Josh Dalenzo hails from a long line of trapeze artists. Flying high above a stage is in his blood; it’s what he lives for. But it is not without danger. Long ago, one of the flying Dalenzos broke the heart of a young woman and, ever since, the family has suffered a curse: any Dalenzo who engages in physical intimacy the day of a performance will end with a career-ending fall. Josh has taken this curse to heart for years, keeping any sexual partners limited to tourists and only on days when his show is dark. But then he meets Steve Jones.
Carefree Steve seems to be the opposite of what calm, focused Josh thinks of as his type. But when two meet in a Las Vegas bar, they share a night of unbridled passion. Now, Josh and Steve carefully explore spending time together and even think about trying to build a relationship. However, just as their personalities are different, so are their perspectives on types and frequency of physical intimacy. Steve’s desire for daily sex conflicts with Josh’s fears about a proven curse and Josh’s wish for a partner versatile in the bedroom is at odds with strictly top Steve. Will the promise of a love deeper than anything either man has known be enough to help Josh and Steve understand what their partner needs? Or will their love be another casualty to an old curse?
The Curse of Flight is a contemporary story set in Las Vegas. It stars Steve, who seems to be a native of the place, and Josh, who has immigrated from Canada and seems to have meaningful connections to various other locales thanks to his work as a trapeze artist. The curse—which has ended the careers of at least three of Josh’s relatives—is very much a driving element of the plot. In addition to offering our two MCs a lot to chew on when it comes to how they perceive their relationship, I thought the curse also added a fairly clear element of the paranormal. Given my issues with Steve as a character, described below, I also thought the story benefitted from having a good showing from the supporting characters. For example, Steve gets support and friendship from his closest friends, married couple Dan and Genie. Josh, on the other hand, turns to his much older neighbor and, much later, Josh finds an ally in Genie.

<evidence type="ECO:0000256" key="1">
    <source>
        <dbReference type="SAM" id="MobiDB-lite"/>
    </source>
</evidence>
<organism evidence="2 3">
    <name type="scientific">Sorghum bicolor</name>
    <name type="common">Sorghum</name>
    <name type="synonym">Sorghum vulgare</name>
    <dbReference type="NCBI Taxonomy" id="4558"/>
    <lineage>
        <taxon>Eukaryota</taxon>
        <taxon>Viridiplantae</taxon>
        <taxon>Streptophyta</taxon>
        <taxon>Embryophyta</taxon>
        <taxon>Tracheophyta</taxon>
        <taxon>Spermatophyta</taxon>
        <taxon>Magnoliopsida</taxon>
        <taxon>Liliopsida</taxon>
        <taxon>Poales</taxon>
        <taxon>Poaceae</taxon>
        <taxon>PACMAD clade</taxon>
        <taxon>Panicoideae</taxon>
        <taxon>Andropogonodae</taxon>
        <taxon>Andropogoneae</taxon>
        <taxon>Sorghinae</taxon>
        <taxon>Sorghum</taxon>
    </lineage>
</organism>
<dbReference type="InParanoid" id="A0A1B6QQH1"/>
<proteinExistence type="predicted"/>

That said, I found it rather difficult to get into this story. First, I found Steve to be problematic. Part of this was due to some issues with the writing and how I felt the structure did not clearly indicate how far along in the courtship process Steve and Josh were. I was blindsided when the term “boyfriend” was first applied because up until I read that word, I had no clue the Steve/Josh dynamic had moved beyond a realtor (Steve) showing his client (Josh) potential homes to buy. Yes, they sometimes shared moments en route to a showing or shared a meal afterwards, but I never realized this was beyond the banter you’d share with someone who was supposed to be a one-night stand and, surprise, turns out he’s your realtor or client. Another huge turn off for me regarding Steve is how, even after Josh explains his fear of this family curse, Steve seems to puruse sex with Josh relentlessly. I thought Steve came across as being manipulative and petulant and it happened rather a lot. Below are just a few of the places where Steve demonstrates what I consider cringeworthy behavior.